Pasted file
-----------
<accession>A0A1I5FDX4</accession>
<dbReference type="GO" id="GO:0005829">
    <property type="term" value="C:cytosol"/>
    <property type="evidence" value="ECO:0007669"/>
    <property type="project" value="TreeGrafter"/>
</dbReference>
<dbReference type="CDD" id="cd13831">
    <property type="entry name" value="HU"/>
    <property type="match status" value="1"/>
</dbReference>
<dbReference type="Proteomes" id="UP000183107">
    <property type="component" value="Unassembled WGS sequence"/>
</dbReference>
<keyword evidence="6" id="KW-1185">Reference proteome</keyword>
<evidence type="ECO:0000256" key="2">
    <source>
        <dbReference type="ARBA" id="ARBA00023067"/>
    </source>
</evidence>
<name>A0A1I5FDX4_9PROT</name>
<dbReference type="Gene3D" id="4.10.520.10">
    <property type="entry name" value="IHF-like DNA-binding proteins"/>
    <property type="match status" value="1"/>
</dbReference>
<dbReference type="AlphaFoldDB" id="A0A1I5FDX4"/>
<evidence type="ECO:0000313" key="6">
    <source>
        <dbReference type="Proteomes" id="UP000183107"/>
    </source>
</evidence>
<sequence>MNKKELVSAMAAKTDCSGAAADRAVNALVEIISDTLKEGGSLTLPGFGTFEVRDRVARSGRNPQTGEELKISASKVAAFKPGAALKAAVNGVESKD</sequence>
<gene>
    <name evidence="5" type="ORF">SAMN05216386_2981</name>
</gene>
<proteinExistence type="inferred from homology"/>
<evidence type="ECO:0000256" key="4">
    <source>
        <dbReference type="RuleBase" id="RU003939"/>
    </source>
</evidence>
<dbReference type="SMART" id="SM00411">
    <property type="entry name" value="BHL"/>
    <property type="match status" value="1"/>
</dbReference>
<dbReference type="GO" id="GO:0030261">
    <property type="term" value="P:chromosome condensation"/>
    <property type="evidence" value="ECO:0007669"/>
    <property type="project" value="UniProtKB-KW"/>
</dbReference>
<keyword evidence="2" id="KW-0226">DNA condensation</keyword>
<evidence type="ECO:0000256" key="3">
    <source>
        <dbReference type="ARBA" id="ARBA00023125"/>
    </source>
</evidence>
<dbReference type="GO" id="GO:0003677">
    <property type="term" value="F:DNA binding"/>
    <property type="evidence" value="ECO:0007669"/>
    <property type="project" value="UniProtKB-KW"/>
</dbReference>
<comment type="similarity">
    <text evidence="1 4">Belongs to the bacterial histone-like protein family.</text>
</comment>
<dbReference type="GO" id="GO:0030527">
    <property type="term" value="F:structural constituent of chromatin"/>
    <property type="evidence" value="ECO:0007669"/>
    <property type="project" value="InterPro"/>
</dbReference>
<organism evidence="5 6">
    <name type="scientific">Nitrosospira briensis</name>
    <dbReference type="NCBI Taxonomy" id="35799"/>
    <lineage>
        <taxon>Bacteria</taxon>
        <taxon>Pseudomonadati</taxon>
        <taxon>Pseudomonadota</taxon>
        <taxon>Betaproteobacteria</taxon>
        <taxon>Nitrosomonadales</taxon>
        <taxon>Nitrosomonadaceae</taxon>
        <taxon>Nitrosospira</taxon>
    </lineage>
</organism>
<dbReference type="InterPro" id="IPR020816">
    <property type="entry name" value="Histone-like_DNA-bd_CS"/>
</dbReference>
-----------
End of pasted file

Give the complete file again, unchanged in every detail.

<accession>A0A1I5FDX4</accession>
<dbReference type="GO" id="GO:0005829">
    <property type="term" value="C:cytosol"/>
    <property type="evidence" value="ECO:0007669"/>
    <property type="project" value="TreeGrafter"/>
</dbReference>
<dbReference type="CDD" id="cd13831">
    <property type="entry name" value="HU"/>
    <property type="match status" value="1"/>
</dbReference>
<dbReference type="Proteomes" id="UP000183107">
    <property type="component" value="Unassembled WGS sequence"/>
</dbReference>
<keyword evidence="6" id="KW-1185">Reference proteome</keyword>
<evidence type="ECO:0000256" key="2">
    <source>
        <dbReference type="ARBA" id="ARBA00023067"/>
    </source>
</evidence>
<name>A0A1I5FDX4_9PROT</name>
<dbReference type="Gene3D" id="4.10.520.10">
    <property type="entry name" value="IHF-like DNA-binding proteins"/>
    <property type="match status" value="1"/>
</dbReference>
<dbReference type="AlphaFoldDB" id="A0A1I5FDX4"/>
<evidence type="ECO:0000313" key="6">
    <source>
        <dbReference type="Proteomes" id="UP000183107"/>
    </source>
</evidence>
<sequence>MNKKELVSAMAAKTDCSGAAADRAVNALVEIISDTLKEGGSLTLPGFGTFEVRDRVARSGRNPQTGEELKISASKVAAFKPGAALKAAVNGVESKD</sequence>
<gene>
    <name evidence="5" type="ORF">SAMN05216386_2981</name>
</gene>
<proteinExistence type="inferred from homology"/>
<evidence type="ECO:0000256" key="4">
    <source>
        <dbReference type="RuleBase" id="RU003939"/>
    </source>
</evidence>
<dbReference type="SMART" id="SM00411">
    <property type="entry name" value="BHL"/>
    <property type="match status" value="1"/>
</dbReference>
<dbReference type="GO" id="GO:0030261">
    <property type="term" value="P:chromosome condensation"/>
    <property type="evidence" value="ECO:0007669"/>
    <property type="project" value="UniProtKB-KW"/>
</dbReference>
<keyword evidence="2" id="KW-0226">DNA condensation</keyword>
<evidence type="ECO:0000256" key="3">
    <source>
        <dbReference type="ARBA" id="ARBA00023125"/>
    </source>
</evidence>
<dbReference type="GO" id="GO:0003677">
    <property type="term" value="F:DNA binding"/>
    <property type="evidence" value="ECO:0007669"/>
    <property type="project" value="UniProtKB-KW"/>
</dbReference>
<comment type="similarity">
    <text evidence="1 4">Belongs to the bacterial histone-like protein family.</text>
</comment>
<dbReference type="GO" id="GO:0030527">
    <property type="term" value="F:structural constituent of chromatin"/>
    <property type="evidence" value="ECO:0007669"/>
    <property type="project" value="InterPro"/>
</dbReference>
<organism evidence="5 6">
    <name type="scientific">Nitrosospira briensis</name>
    <dbReference type="NCBI Taxonomy" id="35799"/>
    <lineage>
        <taxon>Bacteria</taxon>
        <taxon>Pseudomonadati</taxon>
        <taxon>Pseudomonadota</taxon>
        <taxon>Betaproteobacteria</taxon>
        <taxon>Nitrosomonadales</taxon>
        <taxon>Nitrosomonadaceae</taxon>
        <taxon>Nitrosospira</taxon>
    </lineage>
</organism>
<dbReference type="InterPro" id="IPR020816">
    <property type="entry name" value="Histone-like_DNA-bd_CS"/>
</dbReference>